Ever believed in someone so much that when the person didn’t let you down, you began to feel like maybe your trust in them gave them the fuel to do the great things you considered them capable of? Well, just like nearly everything has a scientific/logical explanation, this too wasn’t left out.
It is called the Pygmalion effect and this name was gotten from ancient greek. It was first discovered by Rosenthal and Jacobson in a classroom, in 1968.
They had given the students a test before they went ahead to identify a few students as what they called, intellectual superstars. Their names were then handed over to their teachers.
At the end of the semester/term, another test was taken and the superstars did better than other classmates. This result is just what you expected. Well, wait till you hear the catch.
The intellectual superstars were picked at random. The only thing that differentiated the superstars from the rest of the class is the treatment they got from their teachers.
The Pygmalion effect is simply when your expectations of someone influence their performance. Because of your idea or perception of somebody, you unintentionally treat them in a certain type of way, about what you think of them, and along the line, you eventually pass on your belief of themselves even more so that they act in accordance to what you expected of them.
For the test explained above, the teachers believed that certain students were brighter. This must-have changed the way they interacted with the bright ones. Their positive behavior had influenced the students to believe that they were smart and could get good grades and just like that, their actions had aligned with the expectations.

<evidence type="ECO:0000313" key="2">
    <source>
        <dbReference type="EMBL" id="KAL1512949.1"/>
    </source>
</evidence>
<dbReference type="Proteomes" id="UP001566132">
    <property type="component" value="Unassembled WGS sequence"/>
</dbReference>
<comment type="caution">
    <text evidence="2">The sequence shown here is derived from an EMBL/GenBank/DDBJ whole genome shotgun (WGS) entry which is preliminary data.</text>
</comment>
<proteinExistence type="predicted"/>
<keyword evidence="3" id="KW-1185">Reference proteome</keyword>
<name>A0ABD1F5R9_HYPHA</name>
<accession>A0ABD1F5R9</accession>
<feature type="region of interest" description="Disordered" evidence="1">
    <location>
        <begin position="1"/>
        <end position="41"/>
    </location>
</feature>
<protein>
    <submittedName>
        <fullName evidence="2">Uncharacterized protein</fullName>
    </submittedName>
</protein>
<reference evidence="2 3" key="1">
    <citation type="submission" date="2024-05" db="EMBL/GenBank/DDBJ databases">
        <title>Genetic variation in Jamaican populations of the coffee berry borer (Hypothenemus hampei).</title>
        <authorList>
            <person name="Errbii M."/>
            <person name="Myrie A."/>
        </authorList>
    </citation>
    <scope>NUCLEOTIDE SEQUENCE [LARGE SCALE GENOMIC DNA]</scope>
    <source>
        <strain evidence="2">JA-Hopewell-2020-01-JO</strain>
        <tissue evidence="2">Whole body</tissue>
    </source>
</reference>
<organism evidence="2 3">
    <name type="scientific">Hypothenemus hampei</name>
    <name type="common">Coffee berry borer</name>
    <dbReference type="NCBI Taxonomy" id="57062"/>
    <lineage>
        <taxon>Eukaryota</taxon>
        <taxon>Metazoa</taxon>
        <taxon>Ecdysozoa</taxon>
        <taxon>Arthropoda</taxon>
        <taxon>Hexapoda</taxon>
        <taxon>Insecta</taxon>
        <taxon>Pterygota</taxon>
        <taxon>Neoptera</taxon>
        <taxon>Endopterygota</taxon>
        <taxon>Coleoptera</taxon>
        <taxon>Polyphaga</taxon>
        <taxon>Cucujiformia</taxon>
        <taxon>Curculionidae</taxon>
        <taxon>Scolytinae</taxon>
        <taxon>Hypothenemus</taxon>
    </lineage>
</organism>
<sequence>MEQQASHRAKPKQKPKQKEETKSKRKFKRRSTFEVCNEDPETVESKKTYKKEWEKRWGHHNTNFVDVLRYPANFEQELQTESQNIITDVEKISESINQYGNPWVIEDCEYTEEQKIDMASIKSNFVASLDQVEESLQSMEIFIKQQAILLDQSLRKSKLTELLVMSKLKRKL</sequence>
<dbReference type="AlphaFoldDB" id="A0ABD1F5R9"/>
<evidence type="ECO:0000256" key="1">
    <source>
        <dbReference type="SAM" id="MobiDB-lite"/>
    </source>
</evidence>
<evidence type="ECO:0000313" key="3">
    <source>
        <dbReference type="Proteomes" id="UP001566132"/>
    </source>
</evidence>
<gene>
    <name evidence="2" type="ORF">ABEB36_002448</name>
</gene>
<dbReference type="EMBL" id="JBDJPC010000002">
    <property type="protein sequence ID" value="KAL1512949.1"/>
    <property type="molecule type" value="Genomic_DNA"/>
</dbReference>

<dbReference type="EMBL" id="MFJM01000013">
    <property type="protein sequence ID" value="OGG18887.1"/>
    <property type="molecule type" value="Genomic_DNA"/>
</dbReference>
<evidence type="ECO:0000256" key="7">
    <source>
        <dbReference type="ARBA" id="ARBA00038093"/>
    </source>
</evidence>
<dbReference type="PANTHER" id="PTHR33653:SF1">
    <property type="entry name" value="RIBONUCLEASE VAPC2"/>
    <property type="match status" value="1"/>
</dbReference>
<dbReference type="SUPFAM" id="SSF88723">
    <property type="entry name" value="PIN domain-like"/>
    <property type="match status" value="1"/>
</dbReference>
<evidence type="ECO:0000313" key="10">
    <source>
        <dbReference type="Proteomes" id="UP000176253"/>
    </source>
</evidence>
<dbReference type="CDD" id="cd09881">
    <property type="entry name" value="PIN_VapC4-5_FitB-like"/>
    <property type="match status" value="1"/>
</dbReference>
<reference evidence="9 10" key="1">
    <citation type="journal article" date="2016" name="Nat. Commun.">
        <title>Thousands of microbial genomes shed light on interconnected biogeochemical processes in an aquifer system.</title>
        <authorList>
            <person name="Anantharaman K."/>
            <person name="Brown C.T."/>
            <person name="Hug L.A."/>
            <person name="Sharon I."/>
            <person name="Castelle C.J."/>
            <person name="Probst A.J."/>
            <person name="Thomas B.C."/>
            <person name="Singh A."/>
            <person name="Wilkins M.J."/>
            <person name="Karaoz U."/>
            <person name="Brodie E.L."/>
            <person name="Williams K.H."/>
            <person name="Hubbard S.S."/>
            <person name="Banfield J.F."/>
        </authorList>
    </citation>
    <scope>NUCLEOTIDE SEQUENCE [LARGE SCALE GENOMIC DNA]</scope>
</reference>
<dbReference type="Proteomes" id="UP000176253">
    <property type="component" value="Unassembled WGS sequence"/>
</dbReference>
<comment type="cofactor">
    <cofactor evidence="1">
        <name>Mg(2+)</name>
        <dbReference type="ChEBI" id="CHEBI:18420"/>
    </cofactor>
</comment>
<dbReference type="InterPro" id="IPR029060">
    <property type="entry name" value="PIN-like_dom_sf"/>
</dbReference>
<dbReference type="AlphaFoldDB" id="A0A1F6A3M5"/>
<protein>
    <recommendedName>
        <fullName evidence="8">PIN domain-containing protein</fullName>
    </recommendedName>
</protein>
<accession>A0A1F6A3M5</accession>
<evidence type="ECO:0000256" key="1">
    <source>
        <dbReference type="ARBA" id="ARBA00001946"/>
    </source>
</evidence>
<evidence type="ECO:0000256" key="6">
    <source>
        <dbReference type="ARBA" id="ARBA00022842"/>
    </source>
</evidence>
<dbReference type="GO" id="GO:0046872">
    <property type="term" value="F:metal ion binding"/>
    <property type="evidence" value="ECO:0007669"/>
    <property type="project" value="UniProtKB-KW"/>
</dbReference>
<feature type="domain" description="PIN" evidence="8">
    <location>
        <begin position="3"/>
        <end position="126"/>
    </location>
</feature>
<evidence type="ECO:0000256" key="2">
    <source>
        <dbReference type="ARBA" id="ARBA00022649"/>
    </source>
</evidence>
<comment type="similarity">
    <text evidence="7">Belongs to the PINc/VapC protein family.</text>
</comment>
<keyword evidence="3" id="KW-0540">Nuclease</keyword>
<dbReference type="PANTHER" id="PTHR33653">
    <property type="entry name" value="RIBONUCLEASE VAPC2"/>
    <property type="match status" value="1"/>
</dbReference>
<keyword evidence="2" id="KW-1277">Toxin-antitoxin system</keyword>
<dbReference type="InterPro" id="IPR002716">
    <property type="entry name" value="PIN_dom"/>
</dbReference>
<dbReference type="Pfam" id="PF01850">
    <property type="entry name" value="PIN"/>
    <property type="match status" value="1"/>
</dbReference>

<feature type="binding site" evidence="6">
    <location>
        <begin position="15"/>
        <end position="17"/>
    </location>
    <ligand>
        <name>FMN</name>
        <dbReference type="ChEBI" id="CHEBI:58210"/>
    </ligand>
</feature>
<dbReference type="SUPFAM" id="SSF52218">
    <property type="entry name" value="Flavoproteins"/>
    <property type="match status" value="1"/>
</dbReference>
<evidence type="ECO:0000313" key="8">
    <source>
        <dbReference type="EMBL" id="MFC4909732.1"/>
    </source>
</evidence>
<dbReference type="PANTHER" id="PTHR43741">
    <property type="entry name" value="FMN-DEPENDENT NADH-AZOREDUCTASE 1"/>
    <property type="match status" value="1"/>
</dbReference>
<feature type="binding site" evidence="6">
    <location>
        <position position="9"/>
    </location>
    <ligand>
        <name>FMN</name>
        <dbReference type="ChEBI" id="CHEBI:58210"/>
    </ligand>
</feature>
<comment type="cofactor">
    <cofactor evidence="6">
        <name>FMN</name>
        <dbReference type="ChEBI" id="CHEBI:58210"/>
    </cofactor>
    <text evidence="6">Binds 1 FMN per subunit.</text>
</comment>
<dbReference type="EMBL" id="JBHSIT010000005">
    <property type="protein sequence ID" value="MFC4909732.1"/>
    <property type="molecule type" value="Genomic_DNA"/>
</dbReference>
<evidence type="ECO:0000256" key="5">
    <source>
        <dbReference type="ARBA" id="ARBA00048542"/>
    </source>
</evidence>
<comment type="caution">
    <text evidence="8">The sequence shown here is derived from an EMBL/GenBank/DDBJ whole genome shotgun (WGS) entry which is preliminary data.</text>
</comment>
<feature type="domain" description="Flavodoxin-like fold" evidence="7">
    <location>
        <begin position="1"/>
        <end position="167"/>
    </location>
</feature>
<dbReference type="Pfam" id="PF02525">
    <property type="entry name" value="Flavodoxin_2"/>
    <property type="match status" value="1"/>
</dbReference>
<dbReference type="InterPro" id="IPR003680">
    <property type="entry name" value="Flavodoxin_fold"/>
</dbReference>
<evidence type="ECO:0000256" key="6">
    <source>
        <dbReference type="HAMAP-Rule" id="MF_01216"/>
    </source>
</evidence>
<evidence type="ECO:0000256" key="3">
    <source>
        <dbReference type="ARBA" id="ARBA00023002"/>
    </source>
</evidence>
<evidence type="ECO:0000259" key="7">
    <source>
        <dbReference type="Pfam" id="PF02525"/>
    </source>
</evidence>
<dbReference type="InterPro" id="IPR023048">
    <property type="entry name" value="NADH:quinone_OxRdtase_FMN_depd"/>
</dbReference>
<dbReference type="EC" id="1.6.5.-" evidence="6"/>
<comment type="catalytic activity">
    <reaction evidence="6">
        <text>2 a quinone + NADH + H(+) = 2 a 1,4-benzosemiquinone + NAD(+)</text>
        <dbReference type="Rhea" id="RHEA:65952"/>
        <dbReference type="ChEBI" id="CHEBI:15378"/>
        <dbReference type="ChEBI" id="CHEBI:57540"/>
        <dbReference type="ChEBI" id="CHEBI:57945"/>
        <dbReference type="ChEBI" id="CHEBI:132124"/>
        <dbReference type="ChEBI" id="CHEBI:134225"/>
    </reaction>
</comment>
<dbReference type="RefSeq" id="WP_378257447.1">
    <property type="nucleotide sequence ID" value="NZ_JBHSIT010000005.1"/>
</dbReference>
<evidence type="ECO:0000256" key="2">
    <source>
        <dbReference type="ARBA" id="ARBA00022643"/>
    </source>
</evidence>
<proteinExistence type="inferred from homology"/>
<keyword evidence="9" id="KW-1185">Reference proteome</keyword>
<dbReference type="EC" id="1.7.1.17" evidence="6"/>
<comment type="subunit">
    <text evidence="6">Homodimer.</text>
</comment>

This continues in a cycle which also helps in explaining it better. Your beliefs influence your actions, Your actions impact their beliefs, then their beliefs go ahead to cause their actions which also reinforces your beliefs again.
The Pygmalion effect has not only been reported to exist in a classroom but also in workplaces and social settings like a family and even in a relationship.
The opposite of the Pygmalion effect is known as Golem Effect. It can be described as when your negative expectations influence a negative performance.
Now you see how powerful your mind is? With the knowledge of this, you have been given an upper hand on directives to influence your students, workers, children, or partners to attain greater heights.
In summary, you can use the Pygmalion effect to your advantage. What you think of them goes a long way in shaping them so think positive, act positively and expect positive results. Now you know for sure how powerful your mind is.